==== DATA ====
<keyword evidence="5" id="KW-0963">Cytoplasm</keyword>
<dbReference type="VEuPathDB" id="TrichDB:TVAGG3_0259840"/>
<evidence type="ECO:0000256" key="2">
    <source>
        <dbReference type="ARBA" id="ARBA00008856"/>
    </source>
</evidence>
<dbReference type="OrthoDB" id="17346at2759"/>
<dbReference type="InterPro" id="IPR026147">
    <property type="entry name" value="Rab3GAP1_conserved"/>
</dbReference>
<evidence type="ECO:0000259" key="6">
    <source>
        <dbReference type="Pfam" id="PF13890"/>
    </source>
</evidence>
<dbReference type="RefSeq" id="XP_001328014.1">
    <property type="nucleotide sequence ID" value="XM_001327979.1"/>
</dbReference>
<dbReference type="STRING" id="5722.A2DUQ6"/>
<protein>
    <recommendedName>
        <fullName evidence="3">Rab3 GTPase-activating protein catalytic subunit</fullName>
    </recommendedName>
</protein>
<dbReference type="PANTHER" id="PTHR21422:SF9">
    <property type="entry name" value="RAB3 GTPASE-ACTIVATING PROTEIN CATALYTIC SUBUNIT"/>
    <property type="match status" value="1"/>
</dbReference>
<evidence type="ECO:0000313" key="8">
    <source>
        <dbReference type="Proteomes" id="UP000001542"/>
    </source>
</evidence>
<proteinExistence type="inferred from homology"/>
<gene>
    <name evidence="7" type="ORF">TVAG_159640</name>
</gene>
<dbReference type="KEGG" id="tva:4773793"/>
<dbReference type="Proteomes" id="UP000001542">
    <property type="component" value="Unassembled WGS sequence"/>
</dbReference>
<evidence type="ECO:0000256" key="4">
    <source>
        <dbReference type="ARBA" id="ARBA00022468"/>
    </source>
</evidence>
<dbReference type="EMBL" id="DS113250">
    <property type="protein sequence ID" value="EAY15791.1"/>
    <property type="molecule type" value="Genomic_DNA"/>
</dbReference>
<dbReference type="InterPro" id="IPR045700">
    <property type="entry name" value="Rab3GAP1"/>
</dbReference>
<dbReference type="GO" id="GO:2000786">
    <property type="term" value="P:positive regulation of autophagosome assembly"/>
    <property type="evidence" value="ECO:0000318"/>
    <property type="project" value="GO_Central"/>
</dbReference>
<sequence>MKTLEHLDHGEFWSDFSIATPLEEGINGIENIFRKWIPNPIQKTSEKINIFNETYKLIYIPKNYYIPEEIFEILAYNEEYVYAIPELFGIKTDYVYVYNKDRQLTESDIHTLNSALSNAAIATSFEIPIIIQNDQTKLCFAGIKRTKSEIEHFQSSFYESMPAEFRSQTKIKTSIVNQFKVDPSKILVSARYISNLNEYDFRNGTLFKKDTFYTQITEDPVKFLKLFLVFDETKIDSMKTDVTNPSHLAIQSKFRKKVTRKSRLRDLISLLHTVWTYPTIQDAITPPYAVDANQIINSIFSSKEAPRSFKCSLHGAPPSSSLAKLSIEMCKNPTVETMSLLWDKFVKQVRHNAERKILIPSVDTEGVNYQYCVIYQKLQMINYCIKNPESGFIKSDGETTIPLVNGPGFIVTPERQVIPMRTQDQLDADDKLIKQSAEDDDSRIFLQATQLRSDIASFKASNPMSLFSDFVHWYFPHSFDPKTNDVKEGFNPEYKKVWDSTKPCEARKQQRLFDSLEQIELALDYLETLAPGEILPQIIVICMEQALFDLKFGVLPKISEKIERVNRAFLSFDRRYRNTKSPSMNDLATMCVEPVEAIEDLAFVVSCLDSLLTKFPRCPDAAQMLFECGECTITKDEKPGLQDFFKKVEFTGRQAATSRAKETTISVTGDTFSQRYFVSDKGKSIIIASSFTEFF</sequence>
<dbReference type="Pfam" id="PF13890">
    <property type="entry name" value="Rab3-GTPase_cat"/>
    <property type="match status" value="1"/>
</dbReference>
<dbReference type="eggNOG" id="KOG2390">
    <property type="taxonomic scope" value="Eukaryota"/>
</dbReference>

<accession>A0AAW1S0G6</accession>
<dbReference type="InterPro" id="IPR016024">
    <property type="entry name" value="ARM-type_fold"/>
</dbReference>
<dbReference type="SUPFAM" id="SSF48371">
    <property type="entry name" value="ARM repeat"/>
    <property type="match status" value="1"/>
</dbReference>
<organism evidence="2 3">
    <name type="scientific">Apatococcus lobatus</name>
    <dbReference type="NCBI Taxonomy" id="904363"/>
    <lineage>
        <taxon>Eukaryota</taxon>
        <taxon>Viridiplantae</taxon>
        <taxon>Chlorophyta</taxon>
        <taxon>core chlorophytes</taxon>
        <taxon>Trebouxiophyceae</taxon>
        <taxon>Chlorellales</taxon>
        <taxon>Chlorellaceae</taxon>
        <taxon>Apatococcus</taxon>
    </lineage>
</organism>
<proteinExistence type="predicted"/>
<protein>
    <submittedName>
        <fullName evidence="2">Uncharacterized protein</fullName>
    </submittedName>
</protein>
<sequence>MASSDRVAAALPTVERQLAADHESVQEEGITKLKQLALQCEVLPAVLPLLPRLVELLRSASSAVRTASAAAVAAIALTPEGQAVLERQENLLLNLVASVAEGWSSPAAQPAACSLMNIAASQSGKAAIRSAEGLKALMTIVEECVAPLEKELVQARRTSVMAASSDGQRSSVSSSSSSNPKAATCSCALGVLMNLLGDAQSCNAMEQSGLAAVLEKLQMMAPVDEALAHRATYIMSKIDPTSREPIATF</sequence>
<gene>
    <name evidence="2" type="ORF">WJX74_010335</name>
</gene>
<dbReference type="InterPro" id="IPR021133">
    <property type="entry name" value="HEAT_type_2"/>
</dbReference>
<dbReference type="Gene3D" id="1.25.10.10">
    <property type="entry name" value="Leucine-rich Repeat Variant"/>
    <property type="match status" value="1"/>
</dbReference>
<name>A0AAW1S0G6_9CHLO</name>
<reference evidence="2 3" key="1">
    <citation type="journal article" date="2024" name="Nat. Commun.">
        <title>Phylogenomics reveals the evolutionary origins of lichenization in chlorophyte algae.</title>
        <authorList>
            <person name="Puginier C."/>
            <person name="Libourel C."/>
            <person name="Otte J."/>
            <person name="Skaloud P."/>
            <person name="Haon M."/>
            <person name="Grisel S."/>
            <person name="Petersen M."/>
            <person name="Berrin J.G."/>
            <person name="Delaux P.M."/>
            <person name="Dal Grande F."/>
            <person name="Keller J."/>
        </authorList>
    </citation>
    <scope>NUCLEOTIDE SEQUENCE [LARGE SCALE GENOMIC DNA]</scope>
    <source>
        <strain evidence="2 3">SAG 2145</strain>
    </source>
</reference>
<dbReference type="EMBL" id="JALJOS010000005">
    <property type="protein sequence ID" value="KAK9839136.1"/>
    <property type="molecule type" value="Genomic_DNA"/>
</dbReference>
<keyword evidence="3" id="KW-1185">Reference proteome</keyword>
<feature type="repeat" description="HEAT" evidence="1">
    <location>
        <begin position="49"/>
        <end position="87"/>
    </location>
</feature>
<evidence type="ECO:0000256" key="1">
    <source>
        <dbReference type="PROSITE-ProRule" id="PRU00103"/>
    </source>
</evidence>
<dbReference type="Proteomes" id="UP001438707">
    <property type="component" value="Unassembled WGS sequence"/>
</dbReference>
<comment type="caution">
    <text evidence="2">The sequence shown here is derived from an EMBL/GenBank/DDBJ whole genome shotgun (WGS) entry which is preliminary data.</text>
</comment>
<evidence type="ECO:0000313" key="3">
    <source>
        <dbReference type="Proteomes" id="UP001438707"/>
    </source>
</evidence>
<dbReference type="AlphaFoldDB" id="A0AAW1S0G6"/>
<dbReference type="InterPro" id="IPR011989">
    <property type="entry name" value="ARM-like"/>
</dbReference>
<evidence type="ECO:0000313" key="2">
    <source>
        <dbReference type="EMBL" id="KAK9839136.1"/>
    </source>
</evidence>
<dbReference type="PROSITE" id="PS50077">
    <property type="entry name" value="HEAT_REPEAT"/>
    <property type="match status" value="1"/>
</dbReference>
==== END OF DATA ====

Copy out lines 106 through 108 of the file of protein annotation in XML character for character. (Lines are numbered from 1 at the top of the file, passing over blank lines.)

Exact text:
</dbReference>
<name>A0AAW1S0G6_9CHLO</name>
<reference evidence="2 3" key="1">